5. Tyler Wilson
It might come down to turnovers, as it did last year in the fourth quarter. Broderick Green's fumble (even if you didn't think it was a fumble) and Tyler Wilson's two interceptions might have kept Arkansas from getting well into the 50s at Auburn. The Tigers really didn't stop the Hogs. They stopped themselves. Wilson has confidence that he can execute against Auburn's defense. And this is a more inexperienced defense than Auburn had last year. Wilson should be the trump card in this game.

6. Special teams
The Hogs were good there last week. But Auburn has made plays in kickoff returns. The Hogs have to cover kickoffs and punts like that again. They won the field position battle in both areas against A&M, but gaffes in special teams were a huge problem against Alabama. That can't happen again.

7. Trick plays
Auburn offensive coordinator Gus Malzahn has a bag full of surprises. The Hogs have seen several in the three years they have played against his offenses at Tulsa and Auburn. For the most part, those have not worked in Malzahn's favor. But there will be one or two again. He likes them and probably has something saved for this game. Perhaps there will be something with Kiehl Frazier, the Shiloh Christian quarterback getting a few snaps a game with the Tigers as a true freshman. Watch out when Frazier's in the game. There's one other trick that can't happen, from that dreaded man in the press box, the SEC replay official. We don't need any trickery from him like last year at Auburn. Obviously, that's a loose way to use trickery. But you get the picture.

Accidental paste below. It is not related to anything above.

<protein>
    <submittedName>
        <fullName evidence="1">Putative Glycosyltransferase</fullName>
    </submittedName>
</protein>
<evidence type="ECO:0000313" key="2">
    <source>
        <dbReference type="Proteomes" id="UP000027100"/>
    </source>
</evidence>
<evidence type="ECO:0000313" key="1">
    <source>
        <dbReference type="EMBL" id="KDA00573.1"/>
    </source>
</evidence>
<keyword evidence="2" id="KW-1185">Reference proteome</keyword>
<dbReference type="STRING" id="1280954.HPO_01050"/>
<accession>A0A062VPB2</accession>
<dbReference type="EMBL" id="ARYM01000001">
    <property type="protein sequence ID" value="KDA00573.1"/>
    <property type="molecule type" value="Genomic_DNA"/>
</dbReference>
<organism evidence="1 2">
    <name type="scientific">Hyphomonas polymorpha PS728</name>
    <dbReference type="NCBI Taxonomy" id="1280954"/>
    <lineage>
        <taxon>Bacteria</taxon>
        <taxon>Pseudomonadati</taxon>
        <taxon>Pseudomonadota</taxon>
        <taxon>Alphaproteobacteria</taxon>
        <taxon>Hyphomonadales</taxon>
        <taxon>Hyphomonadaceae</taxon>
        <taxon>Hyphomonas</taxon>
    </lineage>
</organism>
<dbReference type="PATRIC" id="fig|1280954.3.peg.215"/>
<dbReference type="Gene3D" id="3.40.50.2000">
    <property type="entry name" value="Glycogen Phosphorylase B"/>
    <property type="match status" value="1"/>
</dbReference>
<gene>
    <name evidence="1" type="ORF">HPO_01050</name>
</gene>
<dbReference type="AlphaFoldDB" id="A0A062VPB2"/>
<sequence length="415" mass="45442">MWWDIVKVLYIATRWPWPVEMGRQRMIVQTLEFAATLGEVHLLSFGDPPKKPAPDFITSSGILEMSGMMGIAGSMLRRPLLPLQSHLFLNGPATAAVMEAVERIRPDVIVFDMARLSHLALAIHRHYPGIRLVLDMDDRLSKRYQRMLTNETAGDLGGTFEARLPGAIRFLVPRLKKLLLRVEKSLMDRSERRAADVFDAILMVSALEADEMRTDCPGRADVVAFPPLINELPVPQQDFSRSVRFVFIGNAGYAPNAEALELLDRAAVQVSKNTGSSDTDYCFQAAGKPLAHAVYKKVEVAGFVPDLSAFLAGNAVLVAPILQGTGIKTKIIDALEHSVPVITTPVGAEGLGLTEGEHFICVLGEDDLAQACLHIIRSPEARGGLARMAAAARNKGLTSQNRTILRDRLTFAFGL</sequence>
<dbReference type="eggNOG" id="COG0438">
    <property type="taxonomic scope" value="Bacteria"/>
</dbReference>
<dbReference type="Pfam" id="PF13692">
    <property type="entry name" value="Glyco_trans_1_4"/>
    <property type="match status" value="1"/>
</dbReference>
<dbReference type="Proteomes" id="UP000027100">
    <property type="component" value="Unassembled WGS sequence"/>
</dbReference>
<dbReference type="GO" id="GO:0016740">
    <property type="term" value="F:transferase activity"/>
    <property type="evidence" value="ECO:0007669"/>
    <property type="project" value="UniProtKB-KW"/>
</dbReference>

8. Protect the middle
Again, that goes for both sides. A&M was gracious last week. They came at the Hogs with so many blitzes that it opened up the middle of the field for the passing game to Jarius Wright. Can the Tigers protect the middle of the field this week? Auburn exposed the middle of the South Carolina defensive line with repeated runs through the A gap. Can the Hogs protect the middle this week? Now that would go against what looked to be the weak area of the Arkansas defense, the defensive ends. Cam Newton gashed the Hogs up the gut last year, making Jerry Franklin miss on play after play. The Tigers might go after Franklin in the middle again.

9. Physicality
If you want to simplify the game, pick the team you think will outhit the other side. The Aggies did that in the first half last week. The Hogs were the big hitters in the second half. With complex strategic thoughts sometimes we forget that it's a brutal, physical game and it is nothing like punching buttons on a video game of football. The team that wins the hitting battle and tackles the best generally waltzes to the end zone. Oh, there is strategy involved that provides better angles and leverage for the hitting, but it's still the hitting that wins.

10. Protection
This goes for both sides. The Hogs have to continue to protect Tyler Wilson. Auburn's young defensive line hasn't recorded a lot of sacks. For that matter, Arkansas hasn't produced many, either. But it's still going to come down to protection when it's third and long and the blitzes are unleashed. The Hogs punished the Aggies on third and long last week to the point that A&M coaches finally got in a three-man rush and invited the run. Does it get to that this week? It could if the Hogs protect the way they did in the second half. Then, it's back to point No. 1 in this list.